John H Woods
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Re: Anyone else just use ext4?

Ext4 locally, ZFS on my fileserver.

My fileserver snapshots my few TB or RaidZ3 every minute. If I've set it up right, there's no remote admin login, so you need physical access to delete snapshots.

I cryptolockered the lot from a throwaway VM attached via NFS and it was possible to rapidly recover every single file from snapshots... I didn't even need to restore anything from backup.

ZFS is marvellous... Let's just get the licence issue resolved...

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Google and its terrible, horrible, no good, very bad week in full

John H Woods
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995 vs 1005

Very reasonable argument but I would suggest there are two significant complications.

1st, I don't think even a quite narrow set of skills can be measured on a one dimensional index.

2nd, I don't think even Google has got hiring practices that ensure they never hire people below the 99 percentile.

But the principle problem with his manifesto is context rather than intrinsic quality. The guy is not an anthropologist publishing a paper for a research department.

I could produce some pretty good science to support the Peter Principle and the Denning Kruger Effect but I don't think I'd submit a paper on these if my company asked for my thoughts on how people were selected for promotion!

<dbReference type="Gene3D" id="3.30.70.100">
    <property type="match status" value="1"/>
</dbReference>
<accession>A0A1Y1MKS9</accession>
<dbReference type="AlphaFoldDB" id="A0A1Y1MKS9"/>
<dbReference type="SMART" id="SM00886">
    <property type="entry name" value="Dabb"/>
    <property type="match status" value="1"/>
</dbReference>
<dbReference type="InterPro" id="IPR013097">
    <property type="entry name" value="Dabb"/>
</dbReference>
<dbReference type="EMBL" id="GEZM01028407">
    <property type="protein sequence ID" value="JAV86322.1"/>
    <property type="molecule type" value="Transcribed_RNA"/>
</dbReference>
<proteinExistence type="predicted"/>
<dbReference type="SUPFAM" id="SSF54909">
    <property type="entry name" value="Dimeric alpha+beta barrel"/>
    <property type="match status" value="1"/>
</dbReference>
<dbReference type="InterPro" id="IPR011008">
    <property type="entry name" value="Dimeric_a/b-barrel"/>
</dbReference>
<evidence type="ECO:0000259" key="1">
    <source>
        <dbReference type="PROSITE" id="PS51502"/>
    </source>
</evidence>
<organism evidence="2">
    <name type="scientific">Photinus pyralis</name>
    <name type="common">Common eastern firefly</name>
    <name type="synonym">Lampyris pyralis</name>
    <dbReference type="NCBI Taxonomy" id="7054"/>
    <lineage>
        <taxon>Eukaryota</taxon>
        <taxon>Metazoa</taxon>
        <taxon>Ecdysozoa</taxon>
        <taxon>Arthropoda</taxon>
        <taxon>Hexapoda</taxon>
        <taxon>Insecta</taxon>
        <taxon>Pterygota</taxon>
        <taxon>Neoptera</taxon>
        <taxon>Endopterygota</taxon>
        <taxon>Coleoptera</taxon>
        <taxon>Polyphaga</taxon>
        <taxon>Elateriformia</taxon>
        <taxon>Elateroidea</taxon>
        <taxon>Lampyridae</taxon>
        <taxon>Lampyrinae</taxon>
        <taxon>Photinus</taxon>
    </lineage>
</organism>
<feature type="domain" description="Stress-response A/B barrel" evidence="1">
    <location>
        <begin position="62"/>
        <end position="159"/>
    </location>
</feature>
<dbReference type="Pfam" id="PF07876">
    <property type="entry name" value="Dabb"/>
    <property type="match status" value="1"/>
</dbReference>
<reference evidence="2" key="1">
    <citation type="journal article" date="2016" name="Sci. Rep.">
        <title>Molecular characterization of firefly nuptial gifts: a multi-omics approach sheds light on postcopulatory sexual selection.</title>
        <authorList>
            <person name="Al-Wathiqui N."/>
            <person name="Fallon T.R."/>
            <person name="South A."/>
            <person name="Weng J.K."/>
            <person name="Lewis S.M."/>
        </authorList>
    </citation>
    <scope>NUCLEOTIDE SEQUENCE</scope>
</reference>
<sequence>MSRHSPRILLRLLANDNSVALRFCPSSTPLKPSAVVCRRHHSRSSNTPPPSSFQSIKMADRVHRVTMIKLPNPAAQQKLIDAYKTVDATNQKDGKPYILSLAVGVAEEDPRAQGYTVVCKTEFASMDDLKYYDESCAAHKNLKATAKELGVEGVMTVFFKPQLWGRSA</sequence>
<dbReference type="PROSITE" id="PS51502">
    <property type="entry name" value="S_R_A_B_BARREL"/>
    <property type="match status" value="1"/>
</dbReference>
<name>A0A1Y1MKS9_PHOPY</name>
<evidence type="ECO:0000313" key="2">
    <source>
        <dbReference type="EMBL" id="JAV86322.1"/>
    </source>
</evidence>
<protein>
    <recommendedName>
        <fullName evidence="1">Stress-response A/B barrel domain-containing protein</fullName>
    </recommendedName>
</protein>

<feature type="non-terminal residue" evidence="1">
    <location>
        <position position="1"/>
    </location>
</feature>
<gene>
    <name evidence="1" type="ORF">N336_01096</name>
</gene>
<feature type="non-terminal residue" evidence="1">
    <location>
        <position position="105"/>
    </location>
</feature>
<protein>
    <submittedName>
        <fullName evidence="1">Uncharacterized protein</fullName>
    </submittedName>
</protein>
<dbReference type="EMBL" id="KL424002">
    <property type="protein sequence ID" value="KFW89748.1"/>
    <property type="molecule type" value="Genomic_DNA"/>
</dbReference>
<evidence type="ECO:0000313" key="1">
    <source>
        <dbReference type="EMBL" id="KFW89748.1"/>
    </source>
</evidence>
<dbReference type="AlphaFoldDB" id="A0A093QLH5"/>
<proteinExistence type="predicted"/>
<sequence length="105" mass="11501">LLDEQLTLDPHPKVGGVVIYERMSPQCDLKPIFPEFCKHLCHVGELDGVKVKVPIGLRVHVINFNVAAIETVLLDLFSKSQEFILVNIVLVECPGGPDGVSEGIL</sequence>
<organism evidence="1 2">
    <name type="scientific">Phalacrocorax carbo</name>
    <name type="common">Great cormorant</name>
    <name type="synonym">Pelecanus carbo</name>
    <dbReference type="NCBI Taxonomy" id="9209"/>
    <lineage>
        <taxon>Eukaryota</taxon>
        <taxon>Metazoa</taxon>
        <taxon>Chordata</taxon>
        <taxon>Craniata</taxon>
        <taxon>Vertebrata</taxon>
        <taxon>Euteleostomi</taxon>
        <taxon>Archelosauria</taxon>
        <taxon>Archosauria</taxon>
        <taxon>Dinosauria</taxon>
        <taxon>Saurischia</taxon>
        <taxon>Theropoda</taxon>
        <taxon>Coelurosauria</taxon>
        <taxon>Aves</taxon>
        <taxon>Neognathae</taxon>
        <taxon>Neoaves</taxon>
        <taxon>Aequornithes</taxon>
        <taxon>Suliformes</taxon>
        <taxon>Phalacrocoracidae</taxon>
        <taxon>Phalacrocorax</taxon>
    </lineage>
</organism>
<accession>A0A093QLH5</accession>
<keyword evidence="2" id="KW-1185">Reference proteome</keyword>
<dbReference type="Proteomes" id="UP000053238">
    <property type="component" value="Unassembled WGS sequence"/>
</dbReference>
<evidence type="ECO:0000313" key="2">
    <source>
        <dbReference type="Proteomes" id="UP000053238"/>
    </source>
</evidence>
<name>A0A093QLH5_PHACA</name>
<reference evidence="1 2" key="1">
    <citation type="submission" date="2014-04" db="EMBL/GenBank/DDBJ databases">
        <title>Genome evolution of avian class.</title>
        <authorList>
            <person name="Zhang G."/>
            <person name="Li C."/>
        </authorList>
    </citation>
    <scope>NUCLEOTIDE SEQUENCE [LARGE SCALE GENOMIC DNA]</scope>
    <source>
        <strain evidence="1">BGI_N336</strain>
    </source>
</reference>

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John H Woods
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Facts and context...

It is a fact that blacks commit a disproportionate amount of crime in the USA. I don't for a moment think it has anything to do with being black, but it's a fact. I would be very against the firing of, e.g., an anthropologist who published some work looking into explaining this fact.

But, if my employer were to say "our employee diversity doesn't sufficiently represent our country's diversity, let's do something about that" it would be utterly contemptible for another employee to say "I'm not a racist, but blacks commit disproportionately more crime in the USA."

On a purely technical level, it's irrelevant. As hiring policies presumably address candidates' convictions before inviting to interview, a black candidate or employee is clearly no more likely to be a criminal than a white one. But more importantly, in the *context* of a discussion on employee diversity, expression of this fact is completely unacceptable.